MongoDB NodeJS driver: >= 1.4.0 is recommended, but it seems to work going back to at least 1.2.0 in my personal experiments.

mquery: >= 0.6.0.

Mongoose: >= 3.8.9 (unfortunately not released yet as of 4/9/14)

Now that you know which versions are supported, let’s demonstrate how to actually do text search with the NodeJS driver. I created a simple food journal (e.g. an app that counts calories for you when you enter in how much of a certain food you’ve eaten) app that is meant to tie in to the SR-25 data set. This app is available on GitHub here, so feel free to play with it.

The LeanMEAN app exposes an API endpoint, GET /api/food/search/:search, that runs text search on a local copy of the SR-25 data set. The implementation of this endpoint is here. For convenience, here is the actual implementation, where the foodItem variable is a wrapper around the Node driver’s connection to the SR-25 collection.

/* Because MongooseJS doesn't quite support sorting by text search score
* just yet, just use the NodeJS driver directly */
exports.searchFood = function(foodItem) {
 return function(req, res) {
   var search =;
       { $text : { $search : search } },
       { score : { $meta: "textScore" } }
     sort({ score: { $meta : "textScore" } }).
     toArray(function(error, foodItems) {
       if (error) {
         res.json(500, { error : error });
       } else {

Unsurprisingly, this code looks pretty similar to the shell version, so it shouldn’t look unfamiliar to you NodeJS pros :)

Looking Forward

And that’s all on text search for now. In the next post (scheduled for 4/25), we’ll tackle some of the awesome new features in the aggregation framework, including text search in aggregation.


Plugging USDA Nutrition Data into MongoDB

As much as I love geeking out about basketball stats, I want to put a MongoDB data set out there that’s a bit more app-friendly: the USDA SR25 nutrient database. You can download this data set from my S3 bucket here, and plug it into your MongoDB instance using mongorestore. I’m very meticulous about nutrition and have, at times, kept a food journal, but sites like FitDay and DailyBurn have far too much spam and are far too poorly designed to be a viable option. With this data set, I plan on putting together an open source web-based food journal in the near future. However, I encourage you to use this data set to build your own apps.

Data Set Structure

The data set contains one collection, ‘nutrition’. The documents in this collection contain merged data from the SR25 database’s very relational FOOD_DES, NUTR_DEF, NUT_DATA, and WEIGHT files. In more comprehensible terms, the documents contain a description of a food item, a list of nutrients with measurements per 100g, and a list of common serving sizes for that food. Here’s what the top level document for grass-fed ground bison looks like in RoboMongo, a simple MongoDB GUI:

The top level document is fairly simple: the description is a human-readable description of the food, the manufacturer is the company that manufactures the product, and survey is whether or not the data set has values for the 65 nutrients used for some government survey. However, the real magic happens in the nutrients and weights subdocuments. Lets see what happens when we open up nutrients:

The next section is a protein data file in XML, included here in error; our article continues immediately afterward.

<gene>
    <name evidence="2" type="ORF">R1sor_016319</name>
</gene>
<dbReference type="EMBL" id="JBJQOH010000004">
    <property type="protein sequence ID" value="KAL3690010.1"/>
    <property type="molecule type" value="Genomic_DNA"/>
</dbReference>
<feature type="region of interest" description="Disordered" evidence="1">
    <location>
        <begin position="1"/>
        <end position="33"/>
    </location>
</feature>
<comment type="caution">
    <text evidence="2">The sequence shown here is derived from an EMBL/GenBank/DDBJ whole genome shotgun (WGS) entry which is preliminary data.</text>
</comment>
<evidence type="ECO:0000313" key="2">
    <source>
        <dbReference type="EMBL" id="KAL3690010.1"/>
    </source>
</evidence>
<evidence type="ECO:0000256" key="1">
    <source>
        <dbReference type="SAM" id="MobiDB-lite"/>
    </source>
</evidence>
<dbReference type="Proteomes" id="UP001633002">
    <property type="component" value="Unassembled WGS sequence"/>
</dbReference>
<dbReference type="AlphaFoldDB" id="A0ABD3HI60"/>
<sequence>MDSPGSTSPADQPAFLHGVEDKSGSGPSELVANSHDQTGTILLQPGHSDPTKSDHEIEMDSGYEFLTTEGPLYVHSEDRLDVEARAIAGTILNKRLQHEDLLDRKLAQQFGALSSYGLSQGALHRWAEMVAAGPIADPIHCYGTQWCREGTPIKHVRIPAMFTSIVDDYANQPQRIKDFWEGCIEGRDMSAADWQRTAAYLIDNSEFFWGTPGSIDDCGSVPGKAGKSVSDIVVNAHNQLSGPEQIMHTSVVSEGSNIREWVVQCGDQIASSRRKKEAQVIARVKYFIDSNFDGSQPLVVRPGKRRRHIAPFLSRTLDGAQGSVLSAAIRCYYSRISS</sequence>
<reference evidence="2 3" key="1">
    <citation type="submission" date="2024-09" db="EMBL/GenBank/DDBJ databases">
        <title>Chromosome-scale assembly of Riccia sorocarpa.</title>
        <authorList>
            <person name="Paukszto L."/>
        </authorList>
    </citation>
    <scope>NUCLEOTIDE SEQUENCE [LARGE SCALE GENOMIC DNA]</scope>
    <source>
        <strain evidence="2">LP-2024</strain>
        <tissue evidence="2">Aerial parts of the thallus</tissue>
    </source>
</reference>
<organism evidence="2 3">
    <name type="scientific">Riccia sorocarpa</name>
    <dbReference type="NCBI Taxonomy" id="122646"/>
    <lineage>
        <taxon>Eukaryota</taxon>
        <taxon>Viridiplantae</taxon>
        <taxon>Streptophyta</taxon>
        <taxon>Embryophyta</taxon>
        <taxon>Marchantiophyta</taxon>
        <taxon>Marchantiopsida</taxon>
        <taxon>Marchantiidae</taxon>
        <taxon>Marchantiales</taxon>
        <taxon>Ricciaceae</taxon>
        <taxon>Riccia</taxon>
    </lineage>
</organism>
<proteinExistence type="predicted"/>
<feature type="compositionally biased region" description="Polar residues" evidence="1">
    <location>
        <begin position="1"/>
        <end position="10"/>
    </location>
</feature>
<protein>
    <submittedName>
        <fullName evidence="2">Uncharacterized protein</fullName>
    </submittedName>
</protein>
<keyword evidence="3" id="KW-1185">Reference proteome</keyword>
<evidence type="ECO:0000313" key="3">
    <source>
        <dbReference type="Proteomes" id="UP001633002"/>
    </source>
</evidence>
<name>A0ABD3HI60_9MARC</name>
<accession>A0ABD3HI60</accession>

You’ll see that there are an incredible amount of nutrients. The nutrients data is in an array, where each subdocument in the array has a tagname, which is a common scientific abbreviation for the nutrient, a human-readable description, and an amountPer100G with corresponding units. In the above example, you’ll see that 100 grams of cooked grass-fed ground bison contains about 25.45 g of protein.

(Note: the original data set includes some more detailed data, including standard deviations and sample sizes for the nutrient measurements, but that’s outside the scope of what I want to do with this data set. If you want that data, feel free to read through the government data set’s documentation and fork my converter on github.)

Finally, the weights subdocument is another array which contains sub-documents that describe common serving sizes for the food item and their mass in grams. In the grass-fed ground bison example, the weights list contains a single serving size, 3 oz, which approximately 85 grams:

Exploring the Data Set

First things first: since the nutrients for each food are in an array, its not immediately obvious what nutrients this data set has. Thankfully, MongoDB’s distinct command makes this very easy:

There are a lot of different nutrients in this data set. In fact, there are 145:

So how are we going to find nutrient data for a food that we’re interested in? Suppose we’re looking to find how many carbs are in raw kale. Pretty easy to do because MongoDB’s shell supports JavaScript regular expressions, so lets just find documents where the description includes ‘kale’:

Of course, this doesn’t include the carbohydrate content, so lets add a $elemMatch to the projection to limit output to the carbohydrates in raw kale:

Running Aggregations to Test Nutritional Claims

My favorite burger joint in Chelsea, brgr, claims that grass-fed beef has as much omega-3 as salmon. Lets see if this advertising claim holds up to scrutiny: